Behind the Scenes, Birds of a Feather, Studied Together

From early studies from Audobon to gifts from Ethiopian kings, the specimens in this collection each have a story

The Bird Division of the Natural History Museum is a feathery catacombs. Filing cabinets full of more than 640,000 study skins, mounted birds, skeletons and nests and eggs fill the temperature-controlled room and out at the Museum Support Center in Suitland, Maryland. More than 200 researchers call the division home each year as they study biogeography, evolution, systematics, taxonomy, paleontology, and ecology of birds. They have researched how vultures eat carrion without becoming sick and the effects of DDT on the eggshell thickness of several species, including Peregrine falcons, brown pelicans, ospreys, and bald eagles.

In her collections, museum specialist Christina Gebhard can count birds collected by Charles Darwin, John James Audubon and the division’s founding father and Smithsonian Secretary Spencer F. Baird (sadly, pronounced Bahyrd and not Bird). There are species types, the exemplar bird used to describe new species as well as extinct birds like the Carolina Parakeet. There are rows upon rows of black birds and even an ostrich from the National Zoo first gifted by Emperor Menelik of Ethiopia to the President Roosevelt in 1904.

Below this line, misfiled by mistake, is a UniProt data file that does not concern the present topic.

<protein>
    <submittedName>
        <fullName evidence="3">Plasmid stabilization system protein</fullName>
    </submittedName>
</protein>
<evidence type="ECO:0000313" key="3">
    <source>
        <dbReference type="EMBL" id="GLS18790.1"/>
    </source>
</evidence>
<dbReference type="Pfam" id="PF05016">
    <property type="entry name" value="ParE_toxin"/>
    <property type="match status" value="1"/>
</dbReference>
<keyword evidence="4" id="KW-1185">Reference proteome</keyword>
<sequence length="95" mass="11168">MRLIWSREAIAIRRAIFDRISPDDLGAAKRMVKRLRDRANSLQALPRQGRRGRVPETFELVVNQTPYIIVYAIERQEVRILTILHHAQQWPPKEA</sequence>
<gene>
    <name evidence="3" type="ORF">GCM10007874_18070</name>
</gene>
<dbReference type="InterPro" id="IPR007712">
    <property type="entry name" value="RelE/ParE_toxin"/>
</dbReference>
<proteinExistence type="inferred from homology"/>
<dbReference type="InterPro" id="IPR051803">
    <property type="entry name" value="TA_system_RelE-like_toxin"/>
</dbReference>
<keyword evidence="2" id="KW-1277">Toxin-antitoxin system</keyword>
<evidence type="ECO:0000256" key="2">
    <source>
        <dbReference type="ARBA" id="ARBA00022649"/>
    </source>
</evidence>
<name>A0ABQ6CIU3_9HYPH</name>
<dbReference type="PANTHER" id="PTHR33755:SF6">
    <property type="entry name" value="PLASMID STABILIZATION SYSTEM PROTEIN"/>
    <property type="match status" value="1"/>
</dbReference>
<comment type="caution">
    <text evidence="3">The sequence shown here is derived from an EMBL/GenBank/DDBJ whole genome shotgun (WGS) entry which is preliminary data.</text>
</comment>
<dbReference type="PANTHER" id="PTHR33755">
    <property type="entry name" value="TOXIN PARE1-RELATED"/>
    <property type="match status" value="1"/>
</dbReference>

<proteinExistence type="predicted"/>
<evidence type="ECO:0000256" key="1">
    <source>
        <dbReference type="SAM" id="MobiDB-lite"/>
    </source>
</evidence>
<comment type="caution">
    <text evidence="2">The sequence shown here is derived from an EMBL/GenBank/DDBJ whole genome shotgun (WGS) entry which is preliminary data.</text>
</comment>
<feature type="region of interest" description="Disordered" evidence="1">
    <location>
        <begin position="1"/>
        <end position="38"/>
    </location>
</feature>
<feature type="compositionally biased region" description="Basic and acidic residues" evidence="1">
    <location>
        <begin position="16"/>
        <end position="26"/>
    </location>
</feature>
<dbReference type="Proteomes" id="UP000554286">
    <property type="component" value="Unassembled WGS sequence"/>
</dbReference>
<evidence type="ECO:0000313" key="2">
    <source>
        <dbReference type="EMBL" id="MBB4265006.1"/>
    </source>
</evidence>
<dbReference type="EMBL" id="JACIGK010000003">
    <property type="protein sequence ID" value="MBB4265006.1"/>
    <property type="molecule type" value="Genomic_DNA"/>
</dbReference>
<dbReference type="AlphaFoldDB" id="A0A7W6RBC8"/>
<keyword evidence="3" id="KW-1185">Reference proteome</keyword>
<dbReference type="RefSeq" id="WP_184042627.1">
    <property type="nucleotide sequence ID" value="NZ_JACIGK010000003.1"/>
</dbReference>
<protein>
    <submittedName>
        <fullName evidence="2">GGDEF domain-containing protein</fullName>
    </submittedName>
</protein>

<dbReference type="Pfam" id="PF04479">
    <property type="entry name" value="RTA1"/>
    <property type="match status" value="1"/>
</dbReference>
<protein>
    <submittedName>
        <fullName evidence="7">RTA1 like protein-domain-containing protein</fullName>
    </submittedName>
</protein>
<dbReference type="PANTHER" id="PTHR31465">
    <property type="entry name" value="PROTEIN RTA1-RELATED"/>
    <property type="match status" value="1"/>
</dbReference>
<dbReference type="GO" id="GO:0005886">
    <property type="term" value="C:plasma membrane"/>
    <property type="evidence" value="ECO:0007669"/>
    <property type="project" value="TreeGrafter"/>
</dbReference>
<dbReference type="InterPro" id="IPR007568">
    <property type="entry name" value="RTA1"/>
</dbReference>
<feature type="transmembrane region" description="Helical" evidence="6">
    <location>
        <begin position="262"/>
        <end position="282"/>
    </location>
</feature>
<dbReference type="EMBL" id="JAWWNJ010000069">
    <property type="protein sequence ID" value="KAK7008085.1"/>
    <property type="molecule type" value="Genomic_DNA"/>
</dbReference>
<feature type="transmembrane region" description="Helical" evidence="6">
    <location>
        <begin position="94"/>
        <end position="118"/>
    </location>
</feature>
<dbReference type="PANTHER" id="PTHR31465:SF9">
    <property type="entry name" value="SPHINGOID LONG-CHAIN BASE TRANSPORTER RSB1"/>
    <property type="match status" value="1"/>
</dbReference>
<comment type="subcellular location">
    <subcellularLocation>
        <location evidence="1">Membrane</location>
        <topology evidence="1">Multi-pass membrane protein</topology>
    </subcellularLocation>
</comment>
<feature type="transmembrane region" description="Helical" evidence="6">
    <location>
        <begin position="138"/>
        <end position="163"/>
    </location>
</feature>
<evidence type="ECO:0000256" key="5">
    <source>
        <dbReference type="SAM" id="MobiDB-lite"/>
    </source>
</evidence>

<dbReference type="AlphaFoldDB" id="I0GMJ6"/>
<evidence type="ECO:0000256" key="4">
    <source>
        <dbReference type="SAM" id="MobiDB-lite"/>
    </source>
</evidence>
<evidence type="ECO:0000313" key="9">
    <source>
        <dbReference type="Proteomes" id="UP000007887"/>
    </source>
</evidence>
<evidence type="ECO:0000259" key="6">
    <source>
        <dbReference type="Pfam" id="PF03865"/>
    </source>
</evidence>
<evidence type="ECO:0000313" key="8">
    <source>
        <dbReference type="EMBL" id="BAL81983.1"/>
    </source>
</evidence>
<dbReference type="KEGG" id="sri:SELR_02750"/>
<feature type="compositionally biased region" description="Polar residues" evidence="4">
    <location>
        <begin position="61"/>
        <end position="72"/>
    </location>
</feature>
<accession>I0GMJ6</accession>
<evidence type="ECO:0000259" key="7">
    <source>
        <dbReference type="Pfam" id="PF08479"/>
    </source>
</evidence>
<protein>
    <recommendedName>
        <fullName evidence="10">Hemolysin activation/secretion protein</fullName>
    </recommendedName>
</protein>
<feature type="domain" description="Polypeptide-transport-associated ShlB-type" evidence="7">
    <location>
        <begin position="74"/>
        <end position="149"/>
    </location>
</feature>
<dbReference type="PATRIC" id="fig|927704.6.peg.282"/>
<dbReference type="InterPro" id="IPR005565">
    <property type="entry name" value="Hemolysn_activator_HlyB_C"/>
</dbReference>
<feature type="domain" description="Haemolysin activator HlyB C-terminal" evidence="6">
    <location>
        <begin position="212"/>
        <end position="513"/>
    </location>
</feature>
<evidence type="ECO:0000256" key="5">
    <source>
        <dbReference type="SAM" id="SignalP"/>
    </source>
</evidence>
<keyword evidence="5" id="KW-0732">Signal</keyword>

Once a year, the collection is inspected for bug infestations to keep the birds fresh. Gebhard says they used to fumigate and preserve the birds with arsenic before they knew the potential hazards. Even then, Gebhard says, “Many an ornithologist has gone their whole lives working with arsenic and lived to a ripe, old age.”

Gebhard helps manage and organize what is the third largest collection of avian specimens in the world and she showed us around her office for a look behind the scenes.

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